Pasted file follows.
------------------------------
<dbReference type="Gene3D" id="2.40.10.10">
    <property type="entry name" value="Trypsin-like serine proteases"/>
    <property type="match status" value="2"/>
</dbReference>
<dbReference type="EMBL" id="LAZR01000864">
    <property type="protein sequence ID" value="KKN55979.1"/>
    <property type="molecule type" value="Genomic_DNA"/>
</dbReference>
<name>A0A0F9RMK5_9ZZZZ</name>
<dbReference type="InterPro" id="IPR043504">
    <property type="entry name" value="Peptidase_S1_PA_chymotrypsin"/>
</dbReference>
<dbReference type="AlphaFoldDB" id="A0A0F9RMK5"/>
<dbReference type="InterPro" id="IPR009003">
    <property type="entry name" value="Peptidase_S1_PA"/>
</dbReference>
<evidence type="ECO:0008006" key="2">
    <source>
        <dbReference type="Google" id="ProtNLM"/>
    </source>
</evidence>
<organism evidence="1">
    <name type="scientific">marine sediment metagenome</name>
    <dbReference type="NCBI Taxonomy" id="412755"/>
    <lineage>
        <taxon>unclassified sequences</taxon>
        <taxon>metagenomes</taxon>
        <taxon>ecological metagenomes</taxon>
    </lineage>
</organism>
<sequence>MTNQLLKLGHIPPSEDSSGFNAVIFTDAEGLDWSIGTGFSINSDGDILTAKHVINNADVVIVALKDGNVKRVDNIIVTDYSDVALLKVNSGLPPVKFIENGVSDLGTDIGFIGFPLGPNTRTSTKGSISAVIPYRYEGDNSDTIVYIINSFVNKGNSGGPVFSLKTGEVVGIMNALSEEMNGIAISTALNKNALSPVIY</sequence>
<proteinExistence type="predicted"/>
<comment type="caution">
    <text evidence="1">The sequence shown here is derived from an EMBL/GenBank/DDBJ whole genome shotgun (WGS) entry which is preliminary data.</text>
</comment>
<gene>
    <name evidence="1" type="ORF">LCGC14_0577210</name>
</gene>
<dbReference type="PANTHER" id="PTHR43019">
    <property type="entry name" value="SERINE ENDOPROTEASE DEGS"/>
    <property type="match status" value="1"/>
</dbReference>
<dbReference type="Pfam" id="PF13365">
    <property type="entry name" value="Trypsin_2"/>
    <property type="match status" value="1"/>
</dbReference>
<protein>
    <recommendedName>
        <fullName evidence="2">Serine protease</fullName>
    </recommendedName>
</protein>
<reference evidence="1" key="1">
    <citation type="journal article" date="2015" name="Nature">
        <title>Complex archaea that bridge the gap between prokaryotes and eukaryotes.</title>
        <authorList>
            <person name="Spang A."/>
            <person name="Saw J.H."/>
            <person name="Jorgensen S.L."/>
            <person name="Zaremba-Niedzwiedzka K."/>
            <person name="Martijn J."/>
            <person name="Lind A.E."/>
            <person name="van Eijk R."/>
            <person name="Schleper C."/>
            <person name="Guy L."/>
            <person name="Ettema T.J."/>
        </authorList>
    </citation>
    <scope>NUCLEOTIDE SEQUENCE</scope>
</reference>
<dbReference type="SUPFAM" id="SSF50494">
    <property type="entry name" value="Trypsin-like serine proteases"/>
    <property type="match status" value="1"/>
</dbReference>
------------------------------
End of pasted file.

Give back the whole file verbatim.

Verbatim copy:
<dbReference type="Gene3D" id="2.40.10.10">
    <property type="entry name" value="Trypsin-like serine proteases"/>
    <property type="match status" value="2"/>
</dbReference>
<dbReference type="EMBL" id="LAZR01000864">
    <property type="protein sequence ID" value="KKN55979.1"/>
    <property type="molecule type" value="Genomic_DNA"/>
</dbReference>
<name>A0A0F9RMK5_9ZZZZ</name>
<dbReference type="InterPro" id="IPR043504">
    <property type="entry name" value="Peptidase_S1_PA_chymotrypsin"/>
</dbReference>
<dbReference type="AlphaFoldDB" id="A0A0F9RMK5"/>
<dbReference type="InterPro" id="IPR009003">
    <property type="entry name" value="Peptidase_S1_PA"/>
</dbReference>
<evidence type="ECO:0008006" key="2">
    <source>
        <dbReference type="Google" id="ProtNLM"/>
    </source>
</evidence>
<organism evidence="1">
    <name type="scientific">marine sediment metagenome</name>
    <dbReference type="NCBI Taxonomy" id="412755"/>
    <lineage>
        <taxon>unclassified sequences</taxon>
        <taxon>metagenomes</taxon>
        <taxon>ecological metagenomes</taxon>
    </lineage>
</organism>
<sequence>MTNQLLKLGHIPPSEDSSGFNAVIFTDAEGLDWSIGTGFSINSDGDILTAKHVINNADVVIVALKDGNVKRVDNIIVTDYSDVALLKVNSGLPPVKFIENGVSDLGTDIGFIGFPLGPNTRTSTKGSISAVIPYRYEGDNSDTIVYIINSFVNKGNSGGPVFSLKTGEVVGIMNALSEEMNGIAISTALNKNALSPVIY</sequence>
<proteinExistence type="predicted"/>
<comment type="caution">
    <text evidence="1">The sequence shown here is derived from an EMBL/GenBank/DDBJ whole genome shotgun (WGS) entry which is preliminary data.</text>
</comment>
<gene>
    <name evidence="1" type="ORF">LCGC14_0577210</name>
</gene>
<dbReference type="PANTHER" id="PTHR43019">
    <property type="entry name" value="SERINE ENDOPROTEASE DEGS"/>
    <property type="match status" value="1"/>
</dbReference>
<dbReference type="Pfam" id="PF13365">
    <property type="entry name" value="Trypsin_2"/>
    <property type="match status" value="1"/>
</dbReference>
<protein>
    <recommendedName>
        <fullName evidence="2">Serine protease</fullName>
    </recommendedName>
</protein>
<reference evidence="1" key="1">
    <citation type="journal article" date="2015" name="Nature">
        <title>Complex archaea that bridge the gap between prokaryotes and eukaryotes.</title>
        <authorList>
            <person name="Spang A."/>
            <person name="Saw J.H."/>
            <person name="Jorgensen S.L."/>
            <person name="Zaremba-Niedzwiedzka K."/>
            <person name="Martijn J."/>
            <person name="Lind A.E."/>
            <person name="van Eijk R."/>
            <person name="Schleper C."/>
            <person name="Guy L."/>
            <person name="Ettema T.J."/>
        </authorList>
    </citation>
    <scope>NUCLEOTIDE SEQUENCE</scope>
</reference>
<dbReference type="SUPFAM" id="SSF50494">
    <property type="entry name" value="Trypsin-like serine proteases"/>
    <property type="match status" value="1"/>
</dbReference>